Museum Folkwang - extension

Museum Folkwang - extension
Architect: David Chipperfield
Address: Bismarckstrasse 60, Essen, Germany
Investor:Neubau Museum Folkwang Essen GmbH
Completion:25.09.2008 - 30.01.2010
Area:24800 m2
Price:55 000 000 Euro

The Museum Folkwang, founded in Hagen by Karl Ernst Osthaus in 1902, was the first museum of contemporary art in Europe. The most significant works were transferred from Hagen to Essen in 1922, from which point on, aside from a period when the National Socialists temporarily divested the collection, the museum was able to pursue a high level of collecting activity. Today, it is one the most high profile museums of the classic modern in Germany.
In 2007, David Chipperfiled Architects won the international architecture competition for the museum extension, held by the ciy of Essen, one year before Prof. Dr. Berthold Beitz, the Chairman of the Board of Trustees of the Alfried Krupp von Bohlen and Halbach Foundation, announced that the foundation would be the sole sponsor in providing the funding for the new building. The building was constructed by the Neubau Museum Folkwand Essen GmbH, a company of the Wolff Group. The opening of the museum is one of the most important cultural events to be held in Essen and the Ruhr region during their time as European Capitol of Culture 2010.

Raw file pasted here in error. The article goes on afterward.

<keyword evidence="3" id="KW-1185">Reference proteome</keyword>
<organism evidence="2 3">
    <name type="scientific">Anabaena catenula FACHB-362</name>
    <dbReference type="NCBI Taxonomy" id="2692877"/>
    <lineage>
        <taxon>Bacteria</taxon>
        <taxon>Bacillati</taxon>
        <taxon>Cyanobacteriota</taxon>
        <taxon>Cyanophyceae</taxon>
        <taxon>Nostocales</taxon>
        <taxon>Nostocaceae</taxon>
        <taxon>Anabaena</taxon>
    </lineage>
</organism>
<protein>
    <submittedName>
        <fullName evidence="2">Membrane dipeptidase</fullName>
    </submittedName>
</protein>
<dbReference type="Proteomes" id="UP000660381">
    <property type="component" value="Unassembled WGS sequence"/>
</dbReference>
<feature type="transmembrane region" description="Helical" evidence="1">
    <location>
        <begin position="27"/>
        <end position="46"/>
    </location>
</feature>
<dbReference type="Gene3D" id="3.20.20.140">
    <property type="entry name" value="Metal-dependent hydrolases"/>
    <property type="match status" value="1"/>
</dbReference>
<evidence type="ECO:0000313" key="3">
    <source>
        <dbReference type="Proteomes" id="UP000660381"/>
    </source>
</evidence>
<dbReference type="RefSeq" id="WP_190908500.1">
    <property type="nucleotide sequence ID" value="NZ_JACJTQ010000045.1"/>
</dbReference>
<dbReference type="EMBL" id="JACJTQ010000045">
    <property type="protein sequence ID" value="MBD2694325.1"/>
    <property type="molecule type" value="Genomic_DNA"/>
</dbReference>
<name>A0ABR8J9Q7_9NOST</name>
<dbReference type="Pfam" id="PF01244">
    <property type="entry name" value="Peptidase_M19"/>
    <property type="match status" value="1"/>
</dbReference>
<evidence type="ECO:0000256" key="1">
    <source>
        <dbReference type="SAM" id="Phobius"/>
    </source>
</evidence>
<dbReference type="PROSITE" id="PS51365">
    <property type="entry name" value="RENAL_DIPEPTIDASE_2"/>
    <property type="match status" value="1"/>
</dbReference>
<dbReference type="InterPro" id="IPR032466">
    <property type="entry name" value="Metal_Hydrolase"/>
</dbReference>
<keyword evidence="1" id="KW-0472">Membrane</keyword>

The new building by David Chipperfiled Architects complements the original building, continuing the architectural principle of an ensemble of six structures and four inner courtyards, gardens and galleries. The publicly accessible areas connect seamlessly with the existing exhibition areas. A generous open stairway leads from the Bismarckstrasse into the new foyer, which takes the form of an open interior courtyard with a restaurant and a bookstore, and is protected from the street by a glass facade.
Visitors are welcomed into a succession of differing rooms – exhibition areas with ceiling heights of up to six metres, library and reading room, multi-functional hall, events space, depots and restoration areas. Polished cement was used for the floors, which is similar in colour and texture to the cement stone used for the base. The translucent, alabaster-like facade consists of large square recycled glass slabs. The colour of the facade shifts with the changing natural light. The integrated window openings sit flush with the facade. The extension is aligned towards Essen's downtown, and together with the neighbouring Cultural Studies Institute addse a new urban architectural accent.
David Chipperfield Architects
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